Perhaps, beyond this competition to three, the title of the northernmost place would have to be granted to the few who live in Alert, a small town on the northern coast of the island of Ellesmere, in Nunavut (Canada). This military base and meteorological station is the human settlement located to the north of the planet. The nearby Iqaluit It is the smallest territory of the provincial capitals of Canada. It has about 7,000 inhabitants, mostly native Eskimos, and offers comfort to those who dare to take it as a starting point to venture into the magnificent nature of the north of the country.

7. The southernmost: Ushuaia or Puerto Williams?

Argentina and Chile

With almost 70,000 inhabitants on the banks of Beagle Channel, Ushuaia has always held the title of the southernmost city in the world. It is 3,200 kilometers south of Buenos Aires, at the southern end of the American continent, less than 1,000 kilometers from Antarctica. It is a strategic city, it always has been, and to populate it, a prison was built at the beginning of the 20th century, whose prisoners were shaping the city. The presidio had the southernmost railway line in the world (for the transfer of prisoners), now converted into tourism End of the world train that allows you to enter the Tierra del Fuego National Park, paradise for walkers. The other great attraction of the area is to navigate the Beagle Channel, the arm of the sea that separates Ushuaia from Navarino Island and where you can see birds, sea lions, a huge population of Magellanic penguins and, if you're lucky, some humpback whale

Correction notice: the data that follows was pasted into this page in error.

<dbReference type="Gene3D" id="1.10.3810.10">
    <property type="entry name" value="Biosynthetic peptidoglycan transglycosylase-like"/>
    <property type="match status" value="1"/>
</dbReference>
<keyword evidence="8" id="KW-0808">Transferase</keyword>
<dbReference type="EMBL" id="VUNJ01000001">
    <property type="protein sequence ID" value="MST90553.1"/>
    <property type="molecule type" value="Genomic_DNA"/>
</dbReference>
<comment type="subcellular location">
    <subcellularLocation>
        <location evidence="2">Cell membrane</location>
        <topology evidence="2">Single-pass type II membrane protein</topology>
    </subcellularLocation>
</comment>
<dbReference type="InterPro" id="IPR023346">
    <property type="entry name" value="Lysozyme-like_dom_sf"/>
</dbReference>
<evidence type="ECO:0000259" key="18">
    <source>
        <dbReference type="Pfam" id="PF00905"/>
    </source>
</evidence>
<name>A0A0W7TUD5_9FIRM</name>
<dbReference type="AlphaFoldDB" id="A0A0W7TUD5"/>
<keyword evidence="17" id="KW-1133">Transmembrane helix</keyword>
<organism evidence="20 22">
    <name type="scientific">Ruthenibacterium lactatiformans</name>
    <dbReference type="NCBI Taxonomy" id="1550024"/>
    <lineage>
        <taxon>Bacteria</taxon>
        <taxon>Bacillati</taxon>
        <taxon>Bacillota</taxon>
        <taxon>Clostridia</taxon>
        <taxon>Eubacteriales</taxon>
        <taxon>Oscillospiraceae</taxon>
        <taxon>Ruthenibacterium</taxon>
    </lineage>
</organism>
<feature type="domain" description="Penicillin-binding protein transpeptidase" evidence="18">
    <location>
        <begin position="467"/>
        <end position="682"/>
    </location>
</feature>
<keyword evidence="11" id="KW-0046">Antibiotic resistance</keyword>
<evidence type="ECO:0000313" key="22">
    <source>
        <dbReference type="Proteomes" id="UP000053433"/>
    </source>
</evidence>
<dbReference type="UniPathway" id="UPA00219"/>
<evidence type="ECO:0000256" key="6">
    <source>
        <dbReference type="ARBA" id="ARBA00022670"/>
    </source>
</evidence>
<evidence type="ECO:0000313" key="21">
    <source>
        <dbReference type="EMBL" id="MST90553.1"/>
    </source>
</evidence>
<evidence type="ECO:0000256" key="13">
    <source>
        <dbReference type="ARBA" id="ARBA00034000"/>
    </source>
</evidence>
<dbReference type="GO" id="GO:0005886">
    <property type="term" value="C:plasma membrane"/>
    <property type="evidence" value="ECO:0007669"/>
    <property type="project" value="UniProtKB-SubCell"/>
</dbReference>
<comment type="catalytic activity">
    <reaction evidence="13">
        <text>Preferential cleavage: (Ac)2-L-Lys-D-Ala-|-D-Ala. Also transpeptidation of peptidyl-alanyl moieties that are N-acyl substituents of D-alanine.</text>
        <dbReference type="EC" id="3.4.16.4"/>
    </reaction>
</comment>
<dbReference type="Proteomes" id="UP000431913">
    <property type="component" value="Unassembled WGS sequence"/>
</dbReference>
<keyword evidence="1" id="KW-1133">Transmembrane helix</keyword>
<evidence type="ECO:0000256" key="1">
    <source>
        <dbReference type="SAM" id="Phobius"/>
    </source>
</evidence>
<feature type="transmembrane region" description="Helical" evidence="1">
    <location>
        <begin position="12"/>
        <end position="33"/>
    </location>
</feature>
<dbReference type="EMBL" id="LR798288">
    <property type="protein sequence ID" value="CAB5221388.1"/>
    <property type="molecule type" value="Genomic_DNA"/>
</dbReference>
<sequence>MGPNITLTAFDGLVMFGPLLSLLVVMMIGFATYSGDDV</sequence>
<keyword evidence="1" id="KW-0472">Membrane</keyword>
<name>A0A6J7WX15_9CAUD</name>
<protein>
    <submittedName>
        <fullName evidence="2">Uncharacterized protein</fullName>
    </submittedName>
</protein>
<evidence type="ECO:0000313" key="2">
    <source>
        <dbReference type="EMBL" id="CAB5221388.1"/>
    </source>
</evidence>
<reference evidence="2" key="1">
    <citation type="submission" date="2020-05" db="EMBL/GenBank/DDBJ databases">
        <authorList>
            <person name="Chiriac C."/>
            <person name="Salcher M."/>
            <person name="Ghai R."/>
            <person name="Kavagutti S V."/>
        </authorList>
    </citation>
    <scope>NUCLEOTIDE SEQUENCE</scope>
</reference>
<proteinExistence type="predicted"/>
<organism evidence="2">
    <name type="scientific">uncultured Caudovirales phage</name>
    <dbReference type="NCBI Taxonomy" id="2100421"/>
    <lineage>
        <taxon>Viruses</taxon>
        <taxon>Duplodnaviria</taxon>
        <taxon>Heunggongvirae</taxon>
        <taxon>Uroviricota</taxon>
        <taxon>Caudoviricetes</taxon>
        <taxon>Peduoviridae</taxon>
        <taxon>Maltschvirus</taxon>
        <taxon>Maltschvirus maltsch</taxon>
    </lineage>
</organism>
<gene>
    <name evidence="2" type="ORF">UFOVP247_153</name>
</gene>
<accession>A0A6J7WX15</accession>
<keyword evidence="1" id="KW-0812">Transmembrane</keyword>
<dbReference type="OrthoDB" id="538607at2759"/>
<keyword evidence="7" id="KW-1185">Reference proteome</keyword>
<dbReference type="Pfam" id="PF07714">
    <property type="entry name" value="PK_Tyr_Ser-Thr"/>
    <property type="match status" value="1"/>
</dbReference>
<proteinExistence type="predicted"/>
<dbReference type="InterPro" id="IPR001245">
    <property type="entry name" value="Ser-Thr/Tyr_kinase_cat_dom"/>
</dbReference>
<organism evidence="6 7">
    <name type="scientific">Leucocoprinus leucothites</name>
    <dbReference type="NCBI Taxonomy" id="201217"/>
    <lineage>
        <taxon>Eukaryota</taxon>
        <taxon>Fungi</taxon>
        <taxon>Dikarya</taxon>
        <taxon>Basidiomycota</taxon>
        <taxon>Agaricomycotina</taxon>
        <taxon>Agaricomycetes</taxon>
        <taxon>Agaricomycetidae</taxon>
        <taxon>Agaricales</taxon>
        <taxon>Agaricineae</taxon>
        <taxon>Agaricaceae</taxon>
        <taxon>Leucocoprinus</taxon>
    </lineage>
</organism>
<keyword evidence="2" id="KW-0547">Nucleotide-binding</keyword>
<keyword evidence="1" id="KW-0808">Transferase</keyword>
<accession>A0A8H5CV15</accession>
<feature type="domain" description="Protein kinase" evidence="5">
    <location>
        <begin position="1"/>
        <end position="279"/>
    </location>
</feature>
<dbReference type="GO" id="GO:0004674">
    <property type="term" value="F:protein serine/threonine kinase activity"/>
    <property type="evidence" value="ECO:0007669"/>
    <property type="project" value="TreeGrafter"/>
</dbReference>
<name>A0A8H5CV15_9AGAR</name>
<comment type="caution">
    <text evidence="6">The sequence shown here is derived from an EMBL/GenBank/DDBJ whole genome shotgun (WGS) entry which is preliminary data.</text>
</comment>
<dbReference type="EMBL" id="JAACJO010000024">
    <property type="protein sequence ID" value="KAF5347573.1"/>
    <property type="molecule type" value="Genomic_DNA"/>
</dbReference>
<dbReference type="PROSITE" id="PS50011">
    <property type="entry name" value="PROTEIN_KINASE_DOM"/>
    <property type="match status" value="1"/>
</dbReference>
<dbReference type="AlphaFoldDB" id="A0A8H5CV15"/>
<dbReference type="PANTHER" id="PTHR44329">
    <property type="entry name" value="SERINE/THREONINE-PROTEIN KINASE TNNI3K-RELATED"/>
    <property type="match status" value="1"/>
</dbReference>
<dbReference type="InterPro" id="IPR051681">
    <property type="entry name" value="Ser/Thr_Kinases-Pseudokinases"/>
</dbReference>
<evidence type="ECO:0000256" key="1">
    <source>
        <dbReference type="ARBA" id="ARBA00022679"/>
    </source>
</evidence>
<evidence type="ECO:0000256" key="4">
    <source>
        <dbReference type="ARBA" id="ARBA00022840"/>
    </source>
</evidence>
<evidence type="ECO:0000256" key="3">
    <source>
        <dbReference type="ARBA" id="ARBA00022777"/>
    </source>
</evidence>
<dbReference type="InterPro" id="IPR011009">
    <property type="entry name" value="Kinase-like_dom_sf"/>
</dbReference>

Since recently, Ushuaia has been discussing the throne as the southernmost city in the world, the Chilean port of Puerto Williams, on the southern shore of the Beagle Channel, thanks to a change in Chilean conventions: the country currently considers cities with populations over 5,000 inhabitants, and although Puerto Williams, a mere settlement originally one hundred kilometers farther south than Ushuaia, does not reach that figure (around 2,000 residents). It has also been considered a city because it is the head of a governorate and has elementary services. In practice, tourists who come here are attracted to the same things on either side of the canal, which acts as a border: trails to travel wild and extreme landscapes; the observation of Antarctic fauna and the approach to the primitive cultures of Tierra del Fuego, the yaganes and selknam.

8. The most isolated

From Greenland to Havasu Canyon, Arizona